A team of biomedical engineers and physical therapists at the University of Oklahoma have constructed a motorized device to assist infants at risk for cerebral palsy develop motor and cognitive skills.
The device, in its third iteration, is called the Self-Imitated Prone Progression Crawler (SIPPC). It’s a soft pad that rolls along on three wheels and includes a sensor-studded outfit that the infant wears. The onesie is equipped with 12 sensors that measure the child’s movement fifty times a second, converting their movement in 3-D on a computer screen. Cameras mounted on the SIPPC capture what each of the infant’s limbs does at a given time.
The idea for the device came from Thubi Kolobe, a physical therapist and researcher, who used her early research with babies born prematurely to think up the SIPPC as a concept. She collaborated with several professors at the University of Oklahoma, including David Miller, professor of Aerospace and Mechanical Engineering, to construct the device.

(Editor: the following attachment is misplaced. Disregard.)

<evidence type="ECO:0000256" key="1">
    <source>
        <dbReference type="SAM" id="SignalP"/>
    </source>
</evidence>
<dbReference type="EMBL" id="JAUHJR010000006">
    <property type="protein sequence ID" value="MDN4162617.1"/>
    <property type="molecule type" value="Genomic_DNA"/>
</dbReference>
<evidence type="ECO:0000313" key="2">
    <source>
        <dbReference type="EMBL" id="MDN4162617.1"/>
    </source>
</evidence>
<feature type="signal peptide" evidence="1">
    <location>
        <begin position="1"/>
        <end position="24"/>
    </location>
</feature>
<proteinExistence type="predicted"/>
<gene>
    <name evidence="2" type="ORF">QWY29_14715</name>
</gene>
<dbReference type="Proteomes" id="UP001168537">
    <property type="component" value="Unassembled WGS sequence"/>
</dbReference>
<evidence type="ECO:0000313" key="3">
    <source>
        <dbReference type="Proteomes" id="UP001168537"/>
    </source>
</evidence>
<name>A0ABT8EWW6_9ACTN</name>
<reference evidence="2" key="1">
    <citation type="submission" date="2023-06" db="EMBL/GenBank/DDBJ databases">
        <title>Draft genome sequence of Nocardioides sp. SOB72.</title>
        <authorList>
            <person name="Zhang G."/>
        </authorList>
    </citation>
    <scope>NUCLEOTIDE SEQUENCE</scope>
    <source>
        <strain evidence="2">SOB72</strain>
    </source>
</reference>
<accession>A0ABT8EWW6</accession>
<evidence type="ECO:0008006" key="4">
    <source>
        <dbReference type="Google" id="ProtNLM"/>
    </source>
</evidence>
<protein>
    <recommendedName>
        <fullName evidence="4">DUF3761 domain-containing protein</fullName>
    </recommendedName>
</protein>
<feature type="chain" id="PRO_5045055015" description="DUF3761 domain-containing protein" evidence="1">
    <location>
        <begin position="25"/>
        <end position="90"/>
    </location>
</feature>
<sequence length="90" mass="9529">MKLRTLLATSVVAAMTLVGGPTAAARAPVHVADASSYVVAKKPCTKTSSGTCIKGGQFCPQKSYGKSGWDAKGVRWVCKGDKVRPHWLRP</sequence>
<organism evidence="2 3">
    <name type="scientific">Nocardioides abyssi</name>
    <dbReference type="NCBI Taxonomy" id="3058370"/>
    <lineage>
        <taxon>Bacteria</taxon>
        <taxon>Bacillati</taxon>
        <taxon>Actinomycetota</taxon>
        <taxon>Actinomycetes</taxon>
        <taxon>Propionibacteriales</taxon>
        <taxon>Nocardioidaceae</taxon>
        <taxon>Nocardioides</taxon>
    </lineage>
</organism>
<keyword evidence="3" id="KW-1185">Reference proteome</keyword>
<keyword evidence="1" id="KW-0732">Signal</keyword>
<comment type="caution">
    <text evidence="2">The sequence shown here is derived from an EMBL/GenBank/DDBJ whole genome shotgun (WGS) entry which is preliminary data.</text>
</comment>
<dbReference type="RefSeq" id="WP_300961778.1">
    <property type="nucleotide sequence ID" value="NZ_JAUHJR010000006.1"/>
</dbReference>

With this current version of the SIPPC, the device can adjust an infant’s distant from the ground to help their crawling and movements. The SIPPC also includes a cap with dozens of small, EEG electrodes for detecting brain activity as the infant moves around.
“The SIPPC suit allows us to capture even the tiniest movements made by the babies and help reward those with robotic movement,” said Andrew Fagg, Ph.D., associate professor of Computer Science and Bioengineering at the University of Oklahoma and one of the people involved in the design of the SIPPC.
Cerebral palsy is a neurological condition that affects movement and muscle coordination. It’s not usually diagnosed until a child reaches their first birthday, though early intervention could improve a child’s capabilities.
A study, funded by the National Science Foundation’s National Robotics Initiative, has begun involving 56 infants between the ages of four and eight months. The electrodes cap will be used during the study to see if there is a measurable change in brain activity over time of using the SIPPC.
The study will continue for another six to nine months before the team goes through the thousands of gigabytes of data collected.